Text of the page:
“But the poor Miranda sprang forward, and threw herself at his feet, and with piteous entreaties besought for mercy from him who knew no mercy.

“And yet love and the sight of her beauty, and the terrible eloquence of her words, while she invoked on his head the just vengeance of Heaven, wrought even on his heart: nevertheless the pleasure of seeing her, who had so long scorned him, a suppliant at his feet, was too delicate to be speedily foregone; and not till she was all but blind with tears, and dumb with agony of pleading, did he make answer, that if she would consent to become his wife, her husband’s life should be spared. She, in her haste and madness, sobbed out desperately I know not what consent. Don Sebastian, who understood, if not the language, still the meaning (so had love quickened his understanding), shrieked to her not to lose her precious soul for the sake of his worthless body; that death was nothing compared to the horror of that shame; and such other words as became a noble and valiant gentleman. She, shuddering now at her own frailty, would have recalled her promise; but Siripa kept her to it, vowing, if she disappointed him again, such a death to her husband as made her blood run cold to hear of; and the wretched woman could only escape for the present by some story, that it was not the custom of her race to celebrate nuptials till a month after the betrothment; that the anger of Heaven would be on her, unless she first performed in solitude certain religious rites; and lastly, that if he dared to lay hands on her husband, she would die so resolutely, that every drop of water should be deep enough to drown her, every thorn sharp enough to stab her to the heart: till fearing lest by demanding too much he should lose all, and awed too, as he had been at first by a voice and looks which seemed to be, in comparison with his own, divine, Siripa bade her go back to her hut, promising her husband life; but promising too, that if he ever found the two speaking together, even for a moment, he would pour out on them both all the cruelty of those tortures in which the devil, their father, has so perfectly instructed the Indians.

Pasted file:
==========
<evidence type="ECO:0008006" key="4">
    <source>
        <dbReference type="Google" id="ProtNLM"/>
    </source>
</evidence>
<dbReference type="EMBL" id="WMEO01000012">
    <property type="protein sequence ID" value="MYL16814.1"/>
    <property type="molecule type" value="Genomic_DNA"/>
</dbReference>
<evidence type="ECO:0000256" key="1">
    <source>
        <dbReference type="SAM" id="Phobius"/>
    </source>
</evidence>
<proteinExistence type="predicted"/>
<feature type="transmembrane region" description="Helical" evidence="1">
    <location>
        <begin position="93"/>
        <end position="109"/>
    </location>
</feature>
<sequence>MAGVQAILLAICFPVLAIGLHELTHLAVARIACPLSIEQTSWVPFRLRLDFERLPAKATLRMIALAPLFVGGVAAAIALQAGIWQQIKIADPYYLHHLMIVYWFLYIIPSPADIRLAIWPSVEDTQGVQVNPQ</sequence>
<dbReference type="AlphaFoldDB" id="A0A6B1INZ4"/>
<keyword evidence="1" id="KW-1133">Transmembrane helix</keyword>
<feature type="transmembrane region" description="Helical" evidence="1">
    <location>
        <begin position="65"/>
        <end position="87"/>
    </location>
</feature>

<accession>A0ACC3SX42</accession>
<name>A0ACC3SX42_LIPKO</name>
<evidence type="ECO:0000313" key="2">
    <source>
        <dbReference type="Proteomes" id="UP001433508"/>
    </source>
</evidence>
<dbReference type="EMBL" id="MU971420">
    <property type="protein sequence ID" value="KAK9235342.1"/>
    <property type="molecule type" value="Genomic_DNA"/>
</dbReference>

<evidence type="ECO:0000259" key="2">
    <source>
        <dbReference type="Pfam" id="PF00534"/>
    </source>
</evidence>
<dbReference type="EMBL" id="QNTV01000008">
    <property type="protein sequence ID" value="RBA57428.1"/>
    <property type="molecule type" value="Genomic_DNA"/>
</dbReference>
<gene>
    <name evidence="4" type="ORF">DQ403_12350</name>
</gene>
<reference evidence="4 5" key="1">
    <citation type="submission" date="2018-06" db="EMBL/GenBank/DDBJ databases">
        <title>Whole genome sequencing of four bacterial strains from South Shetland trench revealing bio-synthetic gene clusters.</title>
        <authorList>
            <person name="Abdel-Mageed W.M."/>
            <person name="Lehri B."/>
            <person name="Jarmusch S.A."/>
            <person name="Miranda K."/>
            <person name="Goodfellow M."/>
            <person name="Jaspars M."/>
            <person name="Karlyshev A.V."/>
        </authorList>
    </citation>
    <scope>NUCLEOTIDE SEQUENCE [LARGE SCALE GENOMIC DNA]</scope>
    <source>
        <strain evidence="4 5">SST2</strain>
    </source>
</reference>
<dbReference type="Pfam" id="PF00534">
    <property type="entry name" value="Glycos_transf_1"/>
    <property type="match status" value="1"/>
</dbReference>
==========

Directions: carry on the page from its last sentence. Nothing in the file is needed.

“So Don Sebastian, being stripped of his garments, and painted after the Indian fashion, was set to all mean and toilsome work, amid the buffetings and insults of the whole village. And this, ladies, he endured without a murmur, ay, took delight in enduring it, as he would have endured things worse a thousand times, only for the sake, like a true lover as he was, of being near the goddess whom he worshipped, and of seeing her now and then afar off, happy enough to be repaid even by that for all indignities.